Mark Berch, of Service Finance Co., in Boca Raton, Fla., says that one of the “misnomers” about home improvement financing is that “right now no one's looking for it” and that consumers are wary of applying for a loan because they might be turned down.

On the contrary, Berch says, many homeowners will easily choose financing if offered a way to do it. Home improvement companies, though, need to be up-front about what could prevent a loan from coming through.

REJECTION REASONS If homeowners can't get financed, the biggest reason is low FICO scores. These FICO scores — calculated using software made by Fair Isaac Corp. — determine how much money lenders will furnish and at what terms. During the housing boom, applicants with FICO scores as low as 620 could get financing. Today it may take a score of 700 or more. “We usually get Yeses at 700,” says Jeff Moeslein, president of Legacy Remodeling, in Pittsburgh. “It's when we get into the 600s that [the application] starts to get questioned.”

FICO scores are “the gatekeeper,” says Brandon Perry, of AMS Financial, a South Carolina company that operates loan portal “If you don't have that minimum score, you're dead before you start,” Perry says.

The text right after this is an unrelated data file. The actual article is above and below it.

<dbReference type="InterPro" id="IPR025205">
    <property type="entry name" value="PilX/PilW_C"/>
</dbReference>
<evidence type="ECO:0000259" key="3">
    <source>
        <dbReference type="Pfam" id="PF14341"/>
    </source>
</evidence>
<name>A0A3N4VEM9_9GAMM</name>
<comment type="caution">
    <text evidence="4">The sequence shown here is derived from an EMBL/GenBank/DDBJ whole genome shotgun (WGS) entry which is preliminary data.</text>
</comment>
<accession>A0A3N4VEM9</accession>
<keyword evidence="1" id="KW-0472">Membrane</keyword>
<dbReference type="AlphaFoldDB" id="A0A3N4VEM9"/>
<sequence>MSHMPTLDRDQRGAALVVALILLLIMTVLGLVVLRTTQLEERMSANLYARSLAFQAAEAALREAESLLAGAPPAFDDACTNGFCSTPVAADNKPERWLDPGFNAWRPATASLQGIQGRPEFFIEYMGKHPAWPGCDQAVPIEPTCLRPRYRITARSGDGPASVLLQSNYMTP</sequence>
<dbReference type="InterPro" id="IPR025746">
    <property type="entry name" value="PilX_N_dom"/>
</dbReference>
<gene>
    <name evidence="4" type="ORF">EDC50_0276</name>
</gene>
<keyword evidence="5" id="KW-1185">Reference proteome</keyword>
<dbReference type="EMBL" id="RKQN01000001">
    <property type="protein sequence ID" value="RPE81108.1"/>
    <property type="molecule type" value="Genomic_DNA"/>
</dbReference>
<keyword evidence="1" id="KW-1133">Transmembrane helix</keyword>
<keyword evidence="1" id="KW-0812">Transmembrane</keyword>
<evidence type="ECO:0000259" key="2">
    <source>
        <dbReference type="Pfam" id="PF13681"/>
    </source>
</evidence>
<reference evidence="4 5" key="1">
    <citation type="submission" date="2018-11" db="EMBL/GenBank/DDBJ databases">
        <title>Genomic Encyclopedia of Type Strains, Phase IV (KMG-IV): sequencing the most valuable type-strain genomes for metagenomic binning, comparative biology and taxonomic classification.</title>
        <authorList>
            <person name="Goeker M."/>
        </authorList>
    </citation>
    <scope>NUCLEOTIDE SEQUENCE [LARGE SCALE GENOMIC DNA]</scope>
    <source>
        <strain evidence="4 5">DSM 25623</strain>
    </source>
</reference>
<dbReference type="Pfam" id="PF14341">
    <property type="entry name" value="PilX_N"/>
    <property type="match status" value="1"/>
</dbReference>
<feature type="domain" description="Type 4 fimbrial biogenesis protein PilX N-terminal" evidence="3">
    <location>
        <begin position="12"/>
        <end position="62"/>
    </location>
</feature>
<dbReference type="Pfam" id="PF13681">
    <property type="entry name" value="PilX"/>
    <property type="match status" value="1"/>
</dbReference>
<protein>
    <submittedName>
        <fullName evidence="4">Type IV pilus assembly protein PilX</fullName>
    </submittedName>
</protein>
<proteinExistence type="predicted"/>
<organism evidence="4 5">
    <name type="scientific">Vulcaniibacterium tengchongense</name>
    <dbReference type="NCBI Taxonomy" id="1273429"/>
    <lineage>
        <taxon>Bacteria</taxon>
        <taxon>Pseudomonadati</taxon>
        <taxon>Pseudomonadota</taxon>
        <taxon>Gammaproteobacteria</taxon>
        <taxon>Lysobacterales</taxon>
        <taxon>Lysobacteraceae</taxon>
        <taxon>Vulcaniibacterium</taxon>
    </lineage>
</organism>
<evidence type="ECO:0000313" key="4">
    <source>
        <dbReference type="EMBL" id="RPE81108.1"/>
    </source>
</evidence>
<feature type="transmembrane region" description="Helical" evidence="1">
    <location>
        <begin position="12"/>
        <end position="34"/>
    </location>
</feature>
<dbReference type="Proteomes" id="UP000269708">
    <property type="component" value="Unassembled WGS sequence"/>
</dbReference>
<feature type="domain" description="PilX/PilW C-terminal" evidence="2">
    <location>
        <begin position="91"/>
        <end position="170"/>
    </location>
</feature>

But a great score is no guarantee of approval. Community Builders, in Tulsa, Okla., for instance, recently had several prospects with credit scores of 720 turned down. That's because lending institutions also look at other criteria, such as debt-to-income ratios, i.e., how much the homeowner currently owes relative to household income. A great FICO score can be negated if, for instance, the applicant is maxed out on three credit cards.

A third barrier could consist of financial documents that are public records, such as tax liens, a notice of default in foreclosure, or a bankruptcy filing. Late payments and bad debts could also nix an application.

TAKE CONTROL Few companies are willing to see a sold job go away because the homeowner can't find a way to pay for it. The important thing, company owners say, is to take control of the process. For instance, if Legacy's customer gets turned down by a big national lender, the application is submitted to local banks, where the company has longstanding relationships. At Community Builders, salespeople ask homeowners what their credit score is or request permission to run a credit report.